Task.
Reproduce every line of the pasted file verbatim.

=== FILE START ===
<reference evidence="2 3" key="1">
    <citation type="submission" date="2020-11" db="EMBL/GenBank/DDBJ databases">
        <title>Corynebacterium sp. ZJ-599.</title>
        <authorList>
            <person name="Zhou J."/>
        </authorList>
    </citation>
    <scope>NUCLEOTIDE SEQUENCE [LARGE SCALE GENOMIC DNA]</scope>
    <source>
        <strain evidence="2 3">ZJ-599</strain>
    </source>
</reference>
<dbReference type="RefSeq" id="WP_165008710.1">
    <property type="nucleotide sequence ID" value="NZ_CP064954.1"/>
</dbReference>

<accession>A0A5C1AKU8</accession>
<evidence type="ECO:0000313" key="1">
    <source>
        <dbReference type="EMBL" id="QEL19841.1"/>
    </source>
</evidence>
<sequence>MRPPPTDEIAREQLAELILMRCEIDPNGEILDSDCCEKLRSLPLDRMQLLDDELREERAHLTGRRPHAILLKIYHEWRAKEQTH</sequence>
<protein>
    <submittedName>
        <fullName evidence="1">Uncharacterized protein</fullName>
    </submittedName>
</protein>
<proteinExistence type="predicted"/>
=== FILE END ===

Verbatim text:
<reference evidence="2 3" key="1">
    <citation type="submission" date="2020-11" db="EMBL/GenBank/DDBJ databases">
        <title>Corynebacterium sp. ZJ-599.</title>
        <authorList>
            <person name="Zhou J."/>
        </authorList>
    </citation>
    <scope>NUCLEOTIDE SEQUENCE [LARGE SCALE GENOMIC DNA]</scope>
    <source>
        <strain evidence="2 3">ZJ-599</strain>
    </source>
</reference>
<dbReference type="RefSeq" id="WP_165008710.1">
    <property type="nucleotide sequence ID" value="NZ_CP064954.1"/>
</dbReference>

<accession>A0A5C1AKU8</accession>
<evidence type="ECO:0000313" key="1">
    <source>
        <dbReference type="EMBL" id="QEL19841.1"/>
    </source>
</evidence>
<sequence>MRPPPTDEIAREQLAELILMRCEIDPNGEILDSDCCEKLRSLPLDRMQLLDDELREERAHLTGRRPHAILLKIYHEWRAKEQTH</sequence>
<protein>
    <submittedName>
        <fullName evidence="1">Uncharacterized protein</fullName>
    </submittedName>
</protein>
<proteinExistence type="predicted"/>